Unveiling the mechanism of neurodegeneration in Parkinson's disease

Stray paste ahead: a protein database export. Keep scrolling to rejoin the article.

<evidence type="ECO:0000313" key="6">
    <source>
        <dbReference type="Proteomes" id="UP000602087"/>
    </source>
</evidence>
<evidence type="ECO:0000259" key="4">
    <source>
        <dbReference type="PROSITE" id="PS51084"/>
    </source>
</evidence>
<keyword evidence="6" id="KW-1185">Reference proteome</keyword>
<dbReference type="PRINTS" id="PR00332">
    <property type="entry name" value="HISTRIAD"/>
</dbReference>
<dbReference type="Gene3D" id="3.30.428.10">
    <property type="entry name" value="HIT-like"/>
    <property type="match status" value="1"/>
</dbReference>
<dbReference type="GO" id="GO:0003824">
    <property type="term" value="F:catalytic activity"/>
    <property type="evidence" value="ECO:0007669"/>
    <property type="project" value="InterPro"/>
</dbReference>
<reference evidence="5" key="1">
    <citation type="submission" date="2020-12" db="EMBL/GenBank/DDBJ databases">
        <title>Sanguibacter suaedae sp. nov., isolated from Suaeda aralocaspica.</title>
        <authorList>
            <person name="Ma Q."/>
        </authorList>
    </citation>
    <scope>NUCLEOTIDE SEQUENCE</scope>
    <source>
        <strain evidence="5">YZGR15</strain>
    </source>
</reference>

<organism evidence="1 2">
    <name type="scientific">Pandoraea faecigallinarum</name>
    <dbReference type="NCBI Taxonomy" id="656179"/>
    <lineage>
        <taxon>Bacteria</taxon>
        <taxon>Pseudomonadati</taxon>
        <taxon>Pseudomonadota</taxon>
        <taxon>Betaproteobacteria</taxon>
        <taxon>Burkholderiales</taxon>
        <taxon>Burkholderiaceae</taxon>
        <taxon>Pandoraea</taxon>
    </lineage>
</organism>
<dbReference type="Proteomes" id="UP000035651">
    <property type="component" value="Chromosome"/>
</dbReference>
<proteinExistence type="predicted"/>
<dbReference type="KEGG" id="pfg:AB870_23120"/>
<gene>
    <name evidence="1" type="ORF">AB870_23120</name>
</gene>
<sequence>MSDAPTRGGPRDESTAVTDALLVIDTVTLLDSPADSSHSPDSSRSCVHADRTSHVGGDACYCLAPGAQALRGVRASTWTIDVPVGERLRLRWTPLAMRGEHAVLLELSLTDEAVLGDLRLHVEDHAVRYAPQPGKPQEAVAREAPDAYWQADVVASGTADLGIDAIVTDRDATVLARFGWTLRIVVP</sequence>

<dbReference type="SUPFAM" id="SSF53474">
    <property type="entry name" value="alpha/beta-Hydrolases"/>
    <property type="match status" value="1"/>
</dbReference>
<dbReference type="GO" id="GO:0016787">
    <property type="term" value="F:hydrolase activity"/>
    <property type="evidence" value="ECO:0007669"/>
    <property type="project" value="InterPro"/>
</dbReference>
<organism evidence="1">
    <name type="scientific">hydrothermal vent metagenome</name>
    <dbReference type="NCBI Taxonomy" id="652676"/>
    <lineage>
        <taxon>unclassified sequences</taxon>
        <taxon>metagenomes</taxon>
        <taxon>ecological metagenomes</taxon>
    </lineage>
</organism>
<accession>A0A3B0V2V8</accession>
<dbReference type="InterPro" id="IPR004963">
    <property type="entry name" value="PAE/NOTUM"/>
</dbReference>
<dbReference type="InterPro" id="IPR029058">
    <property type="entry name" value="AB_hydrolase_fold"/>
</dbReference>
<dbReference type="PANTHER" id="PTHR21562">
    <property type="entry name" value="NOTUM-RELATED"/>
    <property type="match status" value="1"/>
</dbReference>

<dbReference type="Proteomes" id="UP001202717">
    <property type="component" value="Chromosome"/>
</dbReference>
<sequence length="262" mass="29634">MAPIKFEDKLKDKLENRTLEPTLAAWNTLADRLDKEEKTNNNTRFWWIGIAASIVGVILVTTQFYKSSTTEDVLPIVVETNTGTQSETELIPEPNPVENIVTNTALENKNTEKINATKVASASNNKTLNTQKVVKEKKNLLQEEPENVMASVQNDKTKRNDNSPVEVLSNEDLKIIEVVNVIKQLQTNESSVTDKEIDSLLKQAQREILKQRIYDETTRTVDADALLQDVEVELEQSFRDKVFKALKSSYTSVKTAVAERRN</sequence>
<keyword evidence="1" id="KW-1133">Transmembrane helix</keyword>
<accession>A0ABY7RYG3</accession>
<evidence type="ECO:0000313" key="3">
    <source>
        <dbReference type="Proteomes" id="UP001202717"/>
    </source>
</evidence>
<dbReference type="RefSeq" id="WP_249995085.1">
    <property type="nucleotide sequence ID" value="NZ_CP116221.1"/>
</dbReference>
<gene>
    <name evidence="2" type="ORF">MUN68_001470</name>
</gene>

In Parkinson's disease (PD), oxidised dopamine and alpha-synuclein serve as key mediators of mitochondrial and lysosomal dysfunction in midbrain dopaminergic neurons that preferentially degenerate in this progressive movement disorder. The working hypothesis of the EU-funded oxDOPAMINE project is that oxidation of dopamine aberrantly increases in PD. Scientists will investigate pathways of dopamine oxidation that predisposes human neurons to selective vulnerability and degeneration. Based on recent data implicating defective synaptic dopamine metabolism and iron dyshomeostasis in the oxidation of dopamine early in disease pathogenesis, they will study disorders associated with iron accumulation and progressive dopamine neuron degeneration to find common pathogenic mechanisms. Results may lead to novel strategies for restoring synaptic dysfunction and iron homeostasis as a means of preventing neurodegeneration.
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